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Film review: 25th Hour

Written by Arthur

Review Overview

Cast

8/10

Script

8/10

Resonance

8/10

Rating 8/10

Rating Spike Lee’s moving tale of one man’s last 24 hours of freedom is a poetic portrait of uncertainty, regret, grief and hope.

Director: Spike Lee Cast: Edward Norton, Philip Seymour Hoffman, Barry Pepper, Rosario Dawson, Brian Cox Certificate: 15 Where to watch 25th Hour online in the UK: Disney+ UK / Apple TV (iTunes) / Prime Video (Buy/Rent) / Rakuten TV / Google Play / Sky Store

“You could make a new life for yourself and live it. Live your live the way it should have been.” Those are the words of James Brogan (Brian Cox) to his son, Monty (Edward Norton), as Monty faces his final 24 hours of freedom. A convicted drug dealer, he’s preparing to turn himself in the next morning and go behind bars. Before then, he spends a day catching up with the people in his life that matter, settling unsettled business.

What ensues is a brooding and melancholic portrait of an introspective figure, who strolls the streets of New York accompanied by his dog, a loyal, fierce Pit Bull. But these streets of New York are not the streets we’re used to seeing in cinema: Spike Lee’s drama is filmed in the aftermath of 9/11, and the wounds and rubble are still lingering in the background. Where other films at the time studiously avoided showing the site of the World Trade Center, with some even removing the Twin Towers in retrospect, Lee made the bold decision not to change anything and keep the tragedy looming over everything – and that decision introduces an undercurrent that resonates throughout what would otherwise be an unrelated story.

Edward Norton is fantastic as Monty, intensely focused and constantly engaged in the world around him. Facing an eight-year stint in prison, Norton captures Monty’s heightened awareness as he reassesses everything through a new, unfamiliar lens. There’s suspicion and distrust, as he tries to confirm whether his girlfriend, Naturelle (Rosario Dawson), was the one who turned him in to the DEA; their time together is awkward, as she’s supportive but aware that he suspects something, just as everyone around Monty is aware that he’s not going to be same guy when he comes out the other side of his sentence.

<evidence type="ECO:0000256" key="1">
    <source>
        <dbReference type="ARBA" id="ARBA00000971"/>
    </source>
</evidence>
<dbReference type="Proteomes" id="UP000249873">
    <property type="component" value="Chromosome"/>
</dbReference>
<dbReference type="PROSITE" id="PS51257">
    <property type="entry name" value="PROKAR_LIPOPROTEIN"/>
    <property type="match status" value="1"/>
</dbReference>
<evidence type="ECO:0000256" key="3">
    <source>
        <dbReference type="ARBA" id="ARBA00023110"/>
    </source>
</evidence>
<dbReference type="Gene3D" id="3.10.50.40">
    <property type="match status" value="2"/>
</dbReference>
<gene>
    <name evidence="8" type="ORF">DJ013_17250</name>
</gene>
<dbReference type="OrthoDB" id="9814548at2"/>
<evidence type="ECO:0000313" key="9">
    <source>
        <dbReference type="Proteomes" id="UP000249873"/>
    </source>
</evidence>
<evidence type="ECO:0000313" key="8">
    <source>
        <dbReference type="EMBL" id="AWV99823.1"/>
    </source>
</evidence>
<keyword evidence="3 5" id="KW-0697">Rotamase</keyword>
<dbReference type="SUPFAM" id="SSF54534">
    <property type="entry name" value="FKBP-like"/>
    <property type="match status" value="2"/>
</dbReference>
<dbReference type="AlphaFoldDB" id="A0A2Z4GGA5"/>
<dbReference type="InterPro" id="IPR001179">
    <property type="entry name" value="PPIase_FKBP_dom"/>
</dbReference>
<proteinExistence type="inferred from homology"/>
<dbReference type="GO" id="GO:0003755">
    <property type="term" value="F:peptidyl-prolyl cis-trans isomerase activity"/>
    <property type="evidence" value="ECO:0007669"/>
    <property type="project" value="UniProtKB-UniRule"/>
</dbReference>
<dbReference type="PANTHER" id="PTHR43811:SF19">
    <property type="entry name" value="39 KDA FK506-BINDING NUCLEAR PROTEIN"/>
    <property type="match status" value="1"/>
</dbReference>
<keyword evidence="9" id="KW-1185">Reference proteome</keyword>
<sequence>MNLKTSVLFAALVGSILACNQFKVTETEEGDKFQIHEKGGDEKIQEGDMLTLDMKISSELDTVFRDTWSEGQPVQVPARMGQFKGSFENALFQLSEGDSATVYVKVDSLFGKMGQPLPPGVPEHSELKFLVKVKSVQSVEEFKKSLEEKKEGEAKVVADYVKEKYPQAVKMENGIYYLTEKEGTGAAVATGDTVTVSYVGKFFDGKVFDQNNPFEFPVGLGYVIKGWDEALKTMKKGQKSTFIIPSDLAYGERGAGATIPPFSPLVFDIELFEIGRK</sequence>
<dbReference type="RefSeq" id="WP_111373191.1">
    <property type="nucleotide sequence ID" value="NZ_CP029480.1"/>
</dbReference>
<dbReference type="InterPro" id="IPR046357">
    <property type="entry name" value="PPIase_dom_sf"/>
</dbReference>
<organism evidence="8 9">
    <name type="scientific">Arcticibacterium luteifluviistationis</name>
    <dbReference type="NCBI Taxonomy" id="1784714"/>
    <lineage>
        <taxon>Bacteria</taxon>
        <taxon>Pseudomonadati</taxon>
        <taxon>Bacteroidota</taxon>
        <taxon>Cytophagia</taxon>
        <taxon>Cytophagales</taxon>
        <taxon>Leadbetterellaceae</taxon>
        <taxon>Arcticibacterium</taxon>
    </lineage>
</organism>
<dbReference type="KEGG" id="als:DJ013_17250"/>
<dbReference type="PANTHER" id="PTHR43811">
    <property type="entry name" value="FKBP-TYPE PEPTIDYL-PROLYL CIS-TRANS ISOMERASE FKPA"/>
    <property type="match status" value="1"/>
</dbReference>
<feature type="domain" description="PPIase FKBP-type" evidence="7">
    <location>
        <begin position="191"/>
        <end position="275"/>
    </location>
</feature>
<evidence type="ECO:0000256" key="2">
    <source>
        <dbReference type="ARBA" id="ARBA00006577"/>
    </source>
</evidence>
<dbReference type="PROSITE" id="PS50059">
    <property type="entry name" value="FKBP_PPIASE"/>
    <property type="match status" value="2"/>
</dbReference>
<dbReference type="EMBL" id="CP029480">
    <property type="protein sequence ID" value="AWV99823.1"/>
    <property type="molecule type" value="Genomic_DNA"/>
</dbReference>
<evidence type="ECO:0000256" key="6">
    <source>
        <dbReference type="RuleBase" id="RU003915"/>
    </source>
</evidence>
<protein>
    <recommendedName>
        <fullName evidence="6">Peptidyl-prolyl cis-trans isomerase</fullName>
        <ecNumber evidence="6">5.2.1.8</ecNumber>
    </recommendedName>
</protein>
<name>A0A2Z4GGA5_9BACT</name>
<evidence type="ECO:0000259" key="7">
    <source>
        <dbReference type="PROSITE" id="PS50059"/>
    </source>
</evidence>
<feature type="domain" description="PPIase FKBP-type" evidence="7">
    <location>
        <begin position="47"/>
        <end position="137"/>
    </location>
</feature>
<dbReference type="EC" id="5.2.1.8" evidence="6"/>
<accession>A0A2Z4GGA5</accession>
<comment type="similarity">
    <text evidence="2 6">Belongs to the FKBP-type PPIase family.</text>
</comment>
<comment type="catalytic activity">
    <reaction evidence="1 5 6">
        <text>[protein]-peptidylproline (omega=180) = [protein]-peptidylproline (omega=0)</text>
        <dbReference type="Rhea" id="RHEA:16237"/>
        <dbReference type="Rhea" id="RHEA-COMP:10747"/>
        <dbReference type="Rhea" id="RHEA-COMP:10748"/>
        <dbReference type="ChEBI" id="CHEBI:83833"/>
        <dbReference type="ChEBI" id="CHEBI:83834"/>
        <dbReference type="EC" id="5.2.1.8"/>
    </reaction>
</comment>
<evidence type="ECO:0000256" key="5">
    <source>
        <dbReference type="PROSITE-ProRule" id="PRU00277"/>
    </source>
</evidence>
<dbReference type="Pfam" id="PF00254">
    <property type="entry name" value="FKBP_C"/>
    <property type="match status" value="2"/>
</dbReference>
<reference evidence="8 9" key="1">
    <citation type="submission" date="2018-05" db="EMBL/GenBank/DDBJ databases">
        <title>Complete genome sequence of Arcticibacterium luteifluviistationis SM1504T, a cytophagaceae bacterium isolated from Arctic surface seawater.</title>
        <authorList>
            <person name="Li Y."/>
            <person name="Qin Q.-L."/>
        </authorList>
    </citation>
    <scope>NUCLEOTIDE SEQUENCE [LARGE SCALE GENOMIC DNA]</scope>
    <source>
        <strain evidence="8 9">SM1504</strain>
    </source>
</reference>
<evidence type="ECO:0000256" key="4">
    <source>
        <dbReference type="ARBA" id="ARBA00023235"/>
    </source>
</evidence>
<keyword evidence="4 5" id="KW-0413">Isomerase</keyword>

His friends are also present to provide consolation and send him off with a smile: the womanising Frank (Barry Pepper), who knows that after tonight he can just continue with life, and the shy Jacob (Philip Seymour Hoffman), a teacher who is preoccupied with a crush on his student, Mary (Anna Paquin). But when they share a moment alone, they make it clear that they don’t know what to say to him. It’s a conversation that happens overlooking ground zero, as clean-up operations are still underway – Frank’s apartment, we learn, is right next to where the Twin Towers were, but he can’t get the right price to sell it so he won’t move. Frank dismisses the whole thing casually, but can’t look at the site directly, while Jacob is haunted by the tragedy that he can’t help but stare.

It’s testament to how good the cast all are that the film tells us as much about them as it does Monty, but the script – by David Benioff, based on his own novel – also uses Monty’s moment of limbo and uncertainty to capture the mood of the city, and country, in the aftermath of 9/11.

An astonishing sequence halfway through see Monty erupting in the bathroom of his father’s bar, as he rants and spits at the mirror, blaming everyone he can think of for his situation from any background conceivable. But it lacks conviction – he winds up, deflated, blaming the only person he can: himself. It’s a moment of clarity that leads him to ask for physical punishment from his friends, less because it’ll stop him being beaten up in prison, and more because he wants to face the consequences of his own past behaviour.

That’s complemented brilliantly by a lyrical sequence at the end of the film, as Monty and his father get into a car and his dad talks about the life that he could live, driving on into the west and starting fresh in a small town where nobody knows who he is. There aren’t many other countries in which such a thought could be plausibly entertained; Lee’s affection for New York, and America, seeps through this poetic sequence, as Monty glides past a sea of faces compassionately seeing him off – all the faces that we previously saw in Monty’s anger-filled, misdirected rant.

The opening titles of the film, which strikingly include the twin floodlights lit up to commemorate the lives lost on 9/11, set the tone for a melancholic piece of reflective cinema, but they also accompany an introductory scene in which Monty finds his dog, injured and bleeding. Rather than put the animal out of its misery, he gets it help, while the dog makes it clear it’s not out for the count. Later, after the dog has been entrusted to a new life with Jacob, Monty knows that his car ride can’t lead to a fantasy happy ending. There’s a sense of disorientation as everyone we meet braces themselves for this period of limbo to end, silently wondering what comes next. But whatever does, 25th Hour doesn’t let us forget that there’s still some fight in this dog left.

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